As a teenager I began expanding my horizons and started traveling outside of North America. And because of those early cross-continent road trips, I was well-equipped to appreciate the distinct differences I saw. My nearly-16-year-old eyes passed over the dusty and garbage-strewn roads of India to drink in the brilliant-coloured saris worn by graceful women, the exuberant smiles of brown-faced children, the hardworking men who laid block alongside us Westerners and rejoiced that they would finally have a church building to worship in. That one trip to northern India with my father sealed my fate; the world amazed me and I never wanted to stop traveling, or seeing new places and learning about the people who lived there. The next year, then the next, and the next, took me to Costa Rica, Mexico, and Belize. Each a Spanish-speaking country in Central America, but each so distinctly different from the others. Spring break of my first year in university found me squished into a nine-passenger van with six other people and more luggage than should have been brought along with us to Europe. My family and my grandparents spent 14 days traveling south from Germany to Italy, then back north to England, visiting 10 countries (we count Vatican City as a does have its own postal system after all) before leaving the van at the Frankfort airport, but returning to North America with two weeks of memories of springtime in Europe. Two years later I left the rigors of university to spend three and a half months in a small children's home in Guatemala City, where overnight I became a meal-and-hygiene assistant, playmate, discipline-giver, sitting-and-walking coach, swing-pusher, book-reader, singer, storyteller, and mother to 50 babies and young children. And another three and a half years later found me sitting on a KLM jet peering out the window into the inky sky scattered with infinite stars, trying to see through the dark to the African land below where I would be living for the next eight months -- thinking back on all my previous travels, and wondering what the future held for this new adventure.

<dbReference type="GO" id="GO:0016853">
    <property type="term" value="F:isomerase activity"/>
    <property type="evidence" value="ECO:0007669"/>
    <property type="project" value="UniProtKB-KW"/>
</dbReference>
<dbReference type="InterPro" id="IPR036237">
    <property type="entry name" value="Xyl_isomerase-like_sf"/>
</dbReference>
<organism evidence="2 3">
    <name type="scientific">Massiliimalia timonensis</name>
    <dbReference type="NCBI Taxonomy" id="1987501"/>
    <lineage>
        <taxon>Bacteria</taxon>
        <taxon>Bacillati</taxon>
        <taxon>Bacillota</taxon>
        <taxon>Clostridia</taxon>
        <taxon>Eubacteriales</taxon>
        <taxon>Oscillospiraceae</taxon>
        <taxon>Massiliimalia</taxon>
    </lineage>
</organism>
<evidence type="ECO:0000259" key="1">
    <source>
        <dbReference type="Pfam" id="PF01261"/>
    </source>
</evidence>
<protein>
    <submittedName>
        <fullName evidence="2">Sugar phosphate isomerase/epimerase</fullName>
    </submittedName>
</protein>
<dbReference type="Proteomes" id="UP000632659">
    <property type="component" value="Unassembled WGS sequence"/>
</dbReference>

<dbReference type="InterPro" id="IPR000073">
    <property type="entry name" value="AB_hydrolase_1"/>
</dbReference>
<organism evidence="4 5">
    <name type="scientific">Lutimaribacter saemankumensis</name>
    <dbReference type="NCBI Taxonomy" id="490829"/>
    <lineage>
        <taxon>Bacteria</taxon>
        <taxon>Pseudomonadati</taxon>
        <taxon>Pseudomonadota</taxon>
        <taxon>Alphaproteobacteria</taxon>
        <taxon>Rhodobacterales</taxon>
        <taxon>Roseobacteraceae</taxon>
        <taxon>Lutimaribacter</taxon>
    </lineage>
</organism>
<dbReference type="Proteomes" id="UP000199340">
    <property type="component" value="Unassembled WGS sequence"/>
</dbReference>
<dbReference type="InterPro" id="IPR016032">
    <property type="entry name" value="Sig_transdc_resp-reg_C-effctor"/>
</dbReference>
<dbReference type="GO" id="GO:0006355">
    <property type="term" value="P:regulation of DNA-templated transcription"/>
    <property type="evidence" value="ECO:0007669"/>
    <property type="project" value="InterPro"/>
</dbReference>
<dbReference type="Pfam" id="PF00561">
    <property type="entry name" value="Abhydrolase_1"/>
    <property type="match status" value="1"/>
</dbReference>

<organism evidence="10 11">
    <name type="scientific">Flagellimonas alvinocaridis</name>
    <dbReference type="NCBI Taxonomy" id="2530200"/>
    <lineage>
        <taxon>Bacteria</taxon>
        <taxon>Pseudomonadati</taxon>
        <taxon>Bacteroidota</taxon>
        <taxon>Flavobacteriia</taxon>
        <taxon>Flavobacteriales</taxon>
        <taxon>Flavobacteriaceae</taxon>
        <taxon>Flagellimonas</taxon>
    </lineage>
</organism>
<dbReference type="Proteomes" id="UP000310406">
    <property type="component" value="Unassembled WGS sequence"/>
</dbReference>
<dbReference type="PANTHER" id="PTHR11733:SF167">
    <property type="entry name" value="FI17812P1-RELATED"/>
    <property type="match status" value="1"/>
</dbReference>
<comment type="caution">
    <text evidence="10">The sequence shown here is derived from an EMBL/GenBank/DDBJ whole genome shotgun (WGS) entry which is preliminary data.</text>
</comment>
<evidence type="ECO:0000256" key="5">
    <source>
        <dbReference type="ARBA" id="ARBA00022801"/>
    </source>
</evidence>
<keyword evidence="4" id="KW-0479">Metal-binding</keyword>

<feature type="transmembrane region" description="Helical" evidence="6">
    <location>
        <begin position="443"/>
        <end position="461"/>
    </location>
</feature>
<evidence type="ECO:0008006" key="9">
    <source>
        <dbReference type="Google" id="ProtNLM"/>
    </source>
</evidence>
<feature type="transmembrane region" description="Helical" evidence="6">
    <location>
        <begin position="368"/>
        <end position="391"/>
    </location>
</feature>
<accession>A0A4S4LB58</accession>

Throughout those months, I learned more about Tanzania than I had about any country outside of North America that I had visited before -- or since. But by the time I left I still felt like I had barely scratched the surface in learning all that the beautiful Eastern African country offered. This is just a little of what I did uncover about Tanzania and what I have kept close to my heart since I've left Africa.